When the film was made, Sigourney Weaver was not yet a famous actress, and it was unusual to cast a female lead in an adventure film of any type. Scott showed himself to be a subtle director of characters and built the entire cast into memorable personas who we could care about while giving the character of Ripley the heroic part. He is able to effectively keep her character as feminine while also conveying strength, as he would later again do very well in Thelma and Louise.
The gender exploration is a serious gesture in a film that is about the limits of life and humanity. This very obviously plays out in the horror of the famous chest burster sequence where the alien first emerges from John Hurt with a twisted form of birth. Similarly, the one black actor in the film is clearly portrayed as equal to all other characters in Scott’s film as though humanity should get over superficial reasons for treating each other as parts of separate groups when nature is big enough to include things that aren’t even human at all.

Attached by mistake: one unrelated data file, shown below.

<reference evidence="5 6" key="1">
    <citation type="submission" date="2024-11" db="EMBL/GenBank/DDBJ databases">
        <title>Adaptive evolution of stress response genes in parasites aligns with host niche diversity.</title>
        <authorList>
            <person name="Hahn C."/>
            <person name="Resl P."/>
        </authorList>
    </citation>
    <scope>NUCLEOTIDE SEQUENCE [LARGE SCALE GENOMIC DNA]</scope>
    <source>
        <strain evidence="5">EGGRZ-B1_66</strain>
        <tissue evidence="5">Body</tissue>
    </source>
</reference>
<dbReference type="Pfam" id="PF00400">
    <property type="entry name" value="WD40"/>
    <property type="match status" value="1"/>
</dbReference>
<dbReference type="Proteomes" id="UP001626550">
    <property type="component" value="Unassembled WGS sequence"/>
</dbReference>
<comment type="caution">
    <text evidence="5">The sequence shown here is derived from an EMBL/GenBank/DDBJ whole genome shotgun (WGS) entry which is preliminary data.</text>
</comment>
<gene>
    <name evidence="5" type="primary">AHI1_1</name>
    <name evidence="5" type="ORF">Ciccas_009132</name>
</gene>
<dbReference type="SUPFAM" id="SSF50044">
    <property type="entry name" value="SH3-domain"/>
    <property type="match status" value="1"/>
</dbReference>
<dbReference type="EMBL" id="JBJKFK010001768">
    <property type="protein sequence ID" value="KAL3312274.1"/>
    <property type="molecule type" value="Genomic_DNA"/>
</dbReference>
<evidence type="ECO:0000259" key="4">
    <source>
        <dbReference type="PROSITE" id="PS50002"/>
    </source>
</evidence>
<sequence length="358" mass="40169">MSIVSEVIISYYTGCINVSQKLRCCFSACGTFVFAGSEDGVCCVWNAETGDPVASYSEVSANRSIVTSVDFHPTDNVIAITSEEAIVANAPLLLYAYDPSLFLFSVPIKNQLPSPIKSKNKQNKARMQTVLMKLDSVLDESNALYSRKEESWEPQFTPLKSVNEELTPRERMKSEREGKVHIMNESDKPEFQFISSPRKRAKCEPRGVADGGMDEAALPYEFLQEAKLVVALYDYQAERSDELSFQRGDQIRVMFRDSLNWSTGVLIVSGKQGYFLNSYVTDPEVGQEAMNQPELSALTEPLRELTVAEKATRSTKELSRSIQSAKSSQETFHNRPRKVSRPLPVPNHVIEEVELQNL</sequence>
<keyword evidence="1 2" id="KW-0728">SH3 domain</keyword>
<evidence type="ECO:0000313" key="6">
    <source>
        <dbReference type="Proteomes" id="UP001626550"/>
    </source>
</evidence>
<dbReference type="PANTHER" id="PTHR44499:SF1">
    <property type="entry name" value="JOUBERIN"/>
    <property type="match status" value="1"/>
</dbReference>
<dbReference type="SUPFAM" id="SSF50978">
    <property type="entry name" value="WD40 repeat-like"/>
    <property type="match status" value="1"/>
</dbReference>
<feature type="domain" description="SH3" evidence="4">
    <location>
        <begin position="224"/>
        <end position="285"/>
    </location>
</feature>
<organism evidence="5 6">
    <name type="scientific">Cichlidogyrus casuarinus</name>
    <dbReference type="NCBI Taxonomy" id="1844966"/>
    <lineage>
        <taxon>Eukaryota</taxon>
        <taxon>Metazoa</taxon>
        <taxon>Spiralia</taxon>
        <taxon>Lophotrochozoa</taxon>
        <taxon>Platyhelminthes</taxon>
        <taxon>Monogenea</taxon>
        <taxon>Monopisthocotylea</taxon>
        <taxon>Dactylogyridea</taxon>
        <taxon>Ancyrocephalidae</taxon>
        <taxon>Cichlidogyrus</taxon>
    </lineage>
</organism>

Finally, the treatment of artificial technology is a fascinating bridge to where Scott would go with Blade Runner. For a film made in 1979, Alien has a remarkably clear picture of a future in which computers are both necessary and dangerous, so needed they are even capable of taking over. The crew of the Nostromo can’t find out what is happening without help from a computer, but it turns out to be under the control of the company and does not have their best interests at heart.
The computer is mostly interested in profit and in war fighting, and it has been programmed to treat the crew as expendable in order to have the alien as a resource. This is done through an artificial intelligence that seemed just like another person. Certainly AI is gaining steam and will be making decisions that are very dangerous in the near future, but Scott is raising the philosophical question of how different humans and machines are in the first place once we live in a world surrounded with technology designed to profit from us.